The Best Parent Workshop I’ve Ever Done

This little gem of an idea, came to the Digital Literacy Team at UWCSEA via Robyn Treyvaud, who had been visiting our school to work on the initiation of our generation safe project. Robyn’s idea – so obvious I don’t know why we hadn’t thought of it before – was to include students in the evening presentation to parents about social networking.

We created a sign up sheet for our workshop, and asked parents to outline the sort of things they were concerned about and/or what they wanted to focus on. Below is a Wordle of parent concerns.

My colleague Jeff Plaman asked which students in the class he was teaching would be interested in sharing how they use social networking with parents. He got at least 10 students who were keen to help out. I must stress that students were not pre-selected – we only asked for interested individuals, and we didn’t prep them as to what to say. Rather, we provided them with talking points to which they responded.

We scheduled a meeting at lunchtime where we shared a wordle of parent concerns, and they talked about their responses to the concerns, and explained to us the different ways they use social networking. It was fascinating just listening to them. At one point during the discussion, I thought, “We should be videoing this!” so turned on PhotoBooth (all that I had available at the time!) and listened.

Here are some short segments from that video which show the sort of things they were saying.

The following day, we had a huge turnout from parents. We sat one or two students at each table with parents, and did a brief presentation from the school’s perspective.

We encouraged parents to ask the students about their concerns and turned it over to the kids. It was amazing to see the positive body language of the parents, and see how engaged both groups were in listening and talking with the other.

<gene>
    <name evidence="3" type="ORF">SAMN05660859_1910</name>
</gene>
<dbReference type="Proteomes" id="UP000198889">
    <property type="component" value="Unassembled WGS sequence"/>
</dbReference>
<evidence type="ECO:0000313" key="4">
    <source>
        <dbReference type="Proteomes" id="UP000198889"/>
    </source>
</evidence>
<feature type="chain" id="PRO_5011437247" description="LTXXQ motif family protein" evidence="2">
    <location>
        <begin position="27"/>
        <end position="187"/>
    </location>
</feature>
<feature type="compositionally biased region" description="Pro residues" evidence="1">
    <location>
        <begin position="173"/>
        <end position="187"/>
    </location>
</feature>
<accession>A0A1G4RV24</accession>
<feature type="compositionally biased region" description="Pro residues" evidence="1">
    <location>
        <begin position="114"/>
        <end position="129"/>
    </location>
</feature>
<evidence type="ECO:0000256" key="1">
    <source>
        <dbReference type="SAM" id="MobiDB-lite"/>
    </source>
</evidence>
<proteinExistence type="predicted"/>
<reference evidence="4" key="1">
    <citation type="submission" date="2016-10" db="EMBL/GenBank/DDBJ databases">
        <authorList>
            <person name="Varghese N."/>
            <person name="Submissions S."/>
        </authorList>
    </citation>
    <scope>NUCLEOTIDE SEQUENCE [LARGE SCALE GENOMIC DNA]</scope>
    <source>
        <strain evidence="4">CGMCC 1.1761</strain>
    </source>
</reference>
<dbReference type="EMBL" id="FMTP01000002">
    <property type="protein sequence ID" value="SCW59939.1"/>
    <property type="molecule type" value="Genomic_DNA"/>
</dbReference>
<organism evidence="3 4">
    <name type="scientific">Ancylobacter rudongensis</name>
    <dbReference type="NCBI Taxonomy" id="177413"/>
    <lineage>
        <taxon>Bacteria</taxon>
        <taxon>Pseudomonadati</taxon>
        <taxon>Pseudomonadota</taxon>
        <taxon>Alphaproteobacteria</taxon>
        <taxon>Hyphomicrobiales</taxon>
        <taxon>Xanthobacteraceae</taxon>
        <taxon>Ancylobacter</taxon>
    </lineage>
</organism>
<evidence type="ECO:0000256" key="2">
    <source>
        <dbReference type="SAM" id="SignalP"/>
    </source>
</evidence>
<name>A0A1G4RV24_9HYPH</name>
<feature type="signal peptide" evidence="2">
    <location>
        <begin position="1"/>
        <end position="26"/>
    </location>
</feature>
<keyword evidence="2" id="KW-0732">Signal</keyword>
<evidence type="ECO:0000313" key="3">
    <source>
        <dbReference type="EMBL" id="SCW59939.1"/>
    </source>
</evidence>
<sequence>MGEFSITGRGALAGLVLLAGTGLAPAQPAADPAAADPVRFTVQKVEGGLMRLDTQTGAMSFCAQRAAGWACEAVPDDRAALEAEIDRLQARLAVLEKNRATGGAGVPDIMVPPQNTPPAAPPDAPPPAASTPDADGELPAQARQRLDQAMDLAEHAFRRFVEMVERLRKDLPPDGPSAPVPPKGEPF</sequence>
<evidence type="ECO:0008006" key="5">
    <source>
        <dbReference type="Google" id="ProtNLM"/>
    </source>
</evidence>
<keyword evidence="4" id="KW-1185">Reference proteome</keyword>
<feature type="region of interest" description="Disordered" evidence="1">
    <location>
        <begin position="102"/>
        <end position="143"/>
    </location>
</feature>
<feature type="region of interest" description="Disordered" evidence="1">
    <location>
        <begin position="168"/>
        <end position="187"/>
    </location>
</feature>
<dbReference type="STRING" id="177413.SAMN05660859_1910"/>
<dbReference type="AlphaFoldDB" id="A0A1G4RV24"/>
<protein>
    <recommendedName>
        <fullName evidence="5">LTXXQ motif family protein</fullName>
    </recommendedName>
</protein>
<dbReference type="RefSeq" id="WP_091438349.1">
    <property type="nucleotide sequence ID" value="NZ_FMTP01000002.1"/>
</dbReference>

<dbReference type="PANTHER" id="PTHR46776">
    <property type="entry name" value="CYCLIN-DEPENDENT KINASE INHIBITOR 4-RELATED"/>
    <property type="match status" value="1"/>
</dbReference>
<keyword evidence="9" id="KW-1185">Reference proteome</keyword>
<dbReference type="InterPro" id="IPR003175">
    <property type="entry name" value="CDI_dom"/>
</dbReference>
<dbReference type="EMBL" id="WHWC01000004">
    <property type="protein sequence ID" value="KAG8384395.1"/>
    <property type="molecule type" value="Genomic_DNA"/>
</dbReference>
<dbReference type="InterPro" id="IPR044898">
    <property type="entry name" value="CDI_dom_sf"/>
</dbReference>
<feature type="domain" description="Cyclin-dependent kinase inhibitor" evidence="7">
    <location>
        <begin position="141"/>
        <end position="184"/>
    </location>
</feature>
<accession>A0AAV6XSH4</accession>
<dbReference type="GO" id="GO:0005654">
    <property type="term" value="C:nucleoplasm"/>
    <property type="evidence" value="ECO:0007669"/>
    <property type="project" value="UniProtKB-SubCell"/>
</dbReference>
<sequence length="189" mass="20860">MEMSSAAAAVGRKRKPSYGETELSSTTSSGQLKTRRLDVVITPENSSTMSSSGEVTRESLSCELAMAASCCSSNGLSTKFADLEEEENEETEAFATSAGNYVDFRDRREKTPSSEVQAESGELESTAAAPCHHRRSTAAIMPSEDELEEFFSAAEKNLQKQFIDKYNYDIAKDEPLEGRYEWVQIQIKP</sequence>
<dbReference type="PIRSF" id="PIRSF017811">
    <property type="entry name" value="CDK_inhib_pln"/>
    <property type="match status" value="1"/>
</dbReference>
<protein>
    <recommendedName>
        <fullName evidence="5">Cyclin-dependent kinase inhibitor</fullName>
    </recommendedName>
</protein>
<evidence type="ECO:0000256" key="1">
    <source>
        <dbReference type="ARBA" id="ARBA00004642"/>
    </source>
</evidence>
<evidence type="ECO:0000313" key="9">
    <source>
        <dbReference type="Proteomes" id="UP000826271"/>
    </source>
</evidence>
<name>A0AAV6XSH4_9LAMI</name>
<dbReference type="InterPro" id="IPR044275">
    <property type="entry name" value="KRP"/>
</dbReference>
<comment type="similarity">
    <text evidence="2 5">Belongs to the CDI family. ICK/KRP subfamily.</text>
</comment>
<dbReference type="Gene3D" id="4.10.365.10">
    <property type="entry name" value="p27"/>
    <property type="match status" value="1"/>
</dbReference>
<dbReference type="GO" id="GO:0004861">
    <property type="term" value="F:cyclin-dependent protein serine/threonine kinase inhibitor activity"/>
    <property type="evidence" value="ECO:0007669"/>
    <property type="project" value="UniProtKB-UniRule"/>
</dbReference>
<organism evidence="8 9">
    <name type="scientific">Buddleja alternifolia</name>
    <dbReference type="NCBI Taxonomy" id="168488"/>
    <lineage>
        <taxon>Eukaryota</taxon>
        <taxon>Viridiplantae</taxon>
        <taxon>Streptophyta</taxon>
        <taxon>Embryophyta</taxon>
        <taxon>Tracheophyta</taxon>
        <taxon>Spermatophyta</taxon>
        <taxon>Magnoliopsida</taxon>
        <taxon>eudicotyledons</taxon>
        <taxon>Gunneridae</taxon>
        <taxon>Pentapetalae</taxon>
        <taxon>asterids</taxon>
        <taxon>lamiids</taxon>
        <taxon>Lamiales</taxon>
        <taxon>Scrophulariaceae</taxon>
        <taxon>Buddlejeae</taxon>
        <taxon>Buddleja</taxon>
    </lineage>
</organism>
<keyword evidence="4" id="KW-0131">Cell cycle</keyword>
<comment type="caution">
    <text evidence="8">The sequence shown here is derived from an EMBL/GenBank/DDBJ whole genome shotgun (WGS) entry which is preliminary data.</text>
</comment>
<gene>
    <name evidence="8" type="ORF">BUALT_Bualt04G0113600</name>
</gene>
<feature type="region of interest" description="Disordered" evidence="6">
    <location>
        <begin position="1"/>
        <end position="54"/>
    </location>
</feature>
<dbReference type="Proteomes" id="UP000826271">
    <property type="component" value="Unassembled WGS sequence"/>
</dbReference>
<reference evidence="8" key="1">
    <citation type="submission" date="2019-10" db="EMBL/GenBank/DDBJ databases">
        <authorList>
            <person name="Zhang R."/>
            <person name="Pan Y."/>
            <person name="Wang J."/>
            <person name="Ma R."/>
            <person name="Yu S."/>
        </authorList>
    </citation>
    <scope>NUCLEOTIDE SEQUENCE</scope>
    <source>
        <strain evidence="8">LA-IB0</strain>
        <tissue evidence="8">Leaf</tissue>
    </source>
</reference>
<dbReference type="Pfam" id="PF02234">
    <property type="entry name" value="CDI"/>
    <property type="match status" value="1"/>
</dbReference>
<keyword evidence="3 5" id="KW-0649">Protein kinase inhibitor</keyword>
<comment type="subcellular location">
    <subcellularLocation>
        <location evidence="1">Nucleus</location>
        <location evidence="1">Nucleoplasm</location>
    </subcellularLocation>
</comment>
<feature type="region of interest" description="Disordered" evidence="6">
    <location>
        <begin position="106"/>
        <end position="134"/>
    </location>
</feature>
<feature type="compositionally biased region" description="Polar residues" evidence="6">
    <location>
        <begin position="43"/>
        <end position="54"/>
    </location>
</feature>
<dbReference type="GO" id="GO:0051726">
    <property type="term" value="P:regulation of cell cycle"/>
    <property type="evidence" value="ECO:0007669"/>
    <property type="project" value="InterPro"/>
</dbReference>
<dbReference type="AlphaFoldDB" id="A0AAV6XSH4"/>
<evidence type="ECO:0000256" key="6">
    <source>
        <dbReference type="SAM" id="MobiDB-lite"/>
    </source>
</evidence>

We asked for some verbal parent feedback at the conclusion of the session, and received some very lovely comments from the parents. One parent said from his discussions with the student at his table, he learned he needs to trust his children more, and involve himself in what they’re doing. Others spoke very highly of the students involved, and said it was much easier to talk to someone else’s child about these sort of issues than have conversations with their own children. That said, they now felt more comfortable about initiating the discussions with their own children.

One of the most touching things I saw was one of our Grade 10 students giving the parents at her table her email address, with the words, “If you have any more questions, just send me an email.” How great are our students?!

Have you tried having students at your parent meetings? Do you have suggestions to share?

The Best Parent Workshop I’ve Ever Done

This little gem of an idea, came to the Digital Literacy Team at UWCSEA via Robyn Treyvaud, who had been visiting our school to work on the initiation of our generation safe project. Robyn’s idea – so obvious I don’t know why we hadn’t thought of it before – was to include students in the evening presentation to parents about social networking.

We created a sign up sheet for our workshop, and asked parents to outline the sort of things they were concerned about and/or what they wanted to focus on. Below is a Wordle of parent concerns.

My colleague Jeff Plaman asked which students in the class he was teaching would be interested in sharing how they use social networking with parents. He got at least 10 students who were keen to help out. I must stress that students were not pre-selected – we only asked for interested individuals, and we didn’t prep them as to what to say. Rather, we provided them with talking points to which they responded.